Relationship of temperature pattern and serious bacterial infections in infants 4 to 8 weeks old 24 to 48 hours after antibiotic treatment

William A. Bonadio, Mary Lehrmann, Halim Hennes, Douglas Smith, Ronald Ruffing, Marlene Melzer-Lange, Patricia Lye, Daniel Isaacman

Research output: Contribution to journalArticle

3 Scopus citations

Abstract

Study objective: A new management approach to selected febrile infants 4 to 8 weeks old evaluated for possible sepsis is outpatient ceftriaxone therapy, with subsequent re-evaluation 24 to 48 hours after presentation. This study assessed whether the temperature profile of such infants during the 24- to 48-hour period after treatment distinguished those with from those without serious bacterial infections (SBIs). Design: Prospective, descriptive clinical study. Participants: One hundred sixty-one febrile infants 4 to 8 weeks old. Setting: An urban pediatric emergency department and hospital. Measurements and main results: All infants underwent a sepsis evaluation (lumbar puncture, CBC/blood culture, and urinalysis/urine culture) and were hospitalized for at least 48 hours. Temperatures were measured on presentation and then every four hours during hospitalization. All infants received parenteral third-generation cephalosporin antibiotic therapy, and none received antipyretic medication unless fever was documented.. Fever (rectal temperature of more than 38.0 C) was documented during the 24- to 48-hour period after presentation in 28 infants (17.6%) - one of a total of 18 infants (5.6%) with SBI and 27 of a total of 143 infants (19%) without SBI (∞, more than .2; power, .30). All bacterial isolates in cases of SBI were susceptible to third-generation cephalosporin antibiotics. All repeat blood and urine cultures that were performed in infants with bacteremia or urinary tract infections, respectively, were negative 24 hours after presentation. Conclusion: Infants 4 to 8 weeks old who remain febrile during the 24 to 48-hour period after presentation and initiation of parenteral antibiotic therapy are less likely to have SBI. This study did not have sufficient power for this difference to be statistically significant.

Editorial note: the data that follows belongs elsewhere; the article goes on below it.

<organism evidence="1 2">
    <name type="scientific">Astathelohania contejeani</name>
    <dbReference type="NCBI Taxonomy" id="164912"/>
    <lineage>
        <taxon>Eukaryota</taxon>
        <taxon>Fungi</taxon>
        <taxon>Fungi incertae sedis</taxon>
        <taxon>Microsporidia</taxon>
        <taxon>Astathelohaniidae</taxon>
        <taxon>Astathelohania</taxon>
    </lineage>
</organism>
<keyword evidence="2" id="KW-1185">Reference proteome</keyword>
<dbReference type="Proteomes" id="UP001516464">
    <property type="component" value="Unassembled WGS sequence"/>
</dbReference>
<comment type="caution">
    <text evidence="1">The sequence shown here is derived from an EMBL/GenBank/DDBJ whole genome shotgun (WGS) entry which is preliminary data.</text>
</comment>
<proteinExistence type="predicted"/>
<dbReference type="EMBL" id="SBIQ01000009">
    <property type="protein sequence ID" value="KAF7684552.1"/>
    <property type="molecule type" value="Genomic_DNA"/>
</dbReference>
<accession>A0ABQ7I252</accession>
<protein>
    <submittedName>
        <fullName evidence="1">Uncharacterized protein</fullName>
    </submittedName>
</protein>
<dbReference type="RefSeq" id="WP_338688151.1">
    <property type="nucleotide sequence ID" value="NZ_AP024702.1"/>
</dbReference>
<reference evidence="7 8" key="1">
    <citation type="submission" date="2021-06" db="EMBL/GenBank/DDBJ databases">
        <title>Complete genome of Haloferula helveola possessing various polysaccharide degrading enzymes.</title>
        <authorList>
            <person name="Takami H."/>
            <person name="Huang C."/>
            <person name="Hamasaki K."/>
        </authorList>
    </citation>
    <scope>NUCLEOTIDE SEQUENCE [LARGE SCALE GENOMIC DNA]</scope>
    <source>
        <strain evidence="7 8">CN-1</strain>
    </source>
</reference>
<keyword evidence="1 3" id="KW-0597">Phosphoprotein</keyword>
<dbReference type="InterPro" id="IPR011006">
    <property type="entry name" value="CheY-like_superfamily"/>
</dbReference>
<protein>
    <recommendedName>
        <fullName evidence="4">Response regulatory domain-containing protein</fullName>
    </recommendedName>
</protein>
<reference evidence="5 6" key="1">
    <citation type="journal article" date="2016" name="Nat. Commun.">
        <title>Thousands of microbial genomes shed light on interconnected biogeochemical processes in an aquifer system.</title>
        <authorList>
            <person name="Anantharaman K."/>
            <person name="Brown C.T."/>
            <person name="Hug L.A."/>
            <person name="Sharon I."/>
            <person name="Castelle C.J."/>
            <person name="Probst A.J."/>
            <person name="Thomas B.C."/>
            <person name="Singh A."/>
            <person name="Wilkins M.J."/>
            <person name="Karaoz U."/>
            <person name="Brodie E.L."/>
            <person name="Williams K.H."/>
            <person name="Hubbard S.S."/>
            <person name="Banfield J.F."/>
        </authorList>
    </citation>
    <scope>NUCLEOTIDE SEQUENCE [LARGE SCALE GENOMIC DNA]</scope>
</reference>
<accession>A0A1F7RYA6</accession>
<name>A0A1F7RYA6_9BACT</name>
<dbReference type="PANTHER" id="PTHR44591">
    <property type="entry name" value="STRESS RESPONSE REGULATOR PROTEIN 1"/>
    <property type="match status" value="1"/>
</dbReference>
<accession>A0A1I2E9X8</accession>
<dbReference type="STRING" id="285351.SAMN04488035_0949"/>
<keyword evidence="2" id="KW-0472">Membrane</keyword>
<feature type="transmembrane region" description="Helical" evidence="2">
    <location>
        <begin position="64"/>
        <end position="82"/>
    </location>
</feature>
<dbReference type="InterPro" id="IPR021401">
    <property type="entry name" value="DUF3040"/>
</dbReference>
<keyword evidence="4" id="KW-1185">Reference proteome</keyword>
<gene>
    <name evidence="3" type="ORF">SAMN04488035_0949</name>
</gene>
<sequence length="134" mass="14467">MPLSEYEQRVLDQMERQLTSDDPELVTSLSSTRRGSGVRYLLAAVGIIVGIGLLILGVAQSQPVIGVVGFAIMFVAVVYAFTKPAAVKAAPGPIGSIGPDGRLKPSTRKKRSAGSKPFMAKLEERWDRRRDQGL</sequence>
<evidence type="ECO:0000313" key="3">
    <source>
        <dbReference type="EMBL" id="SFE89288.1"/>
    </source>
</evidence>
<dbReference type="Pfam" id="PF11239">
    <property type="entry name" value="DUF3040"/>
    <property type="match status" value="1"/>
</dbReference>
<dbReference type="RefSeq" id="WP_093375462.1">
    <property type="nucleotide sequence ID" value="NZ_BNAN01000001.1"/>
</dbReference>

Original languageEnglish (US)
Pages (from-to)1006-1008
Number of pages3
JournalAnnals of Emergency Medicine
Volume20
Issue number9
DOIs
StatePublished - Sep 1991

Keywords

  • bacterial infection, pediatric
  • temperature, bacterial infection

ASJC Scopus subject areas

  • Emergency Medicine

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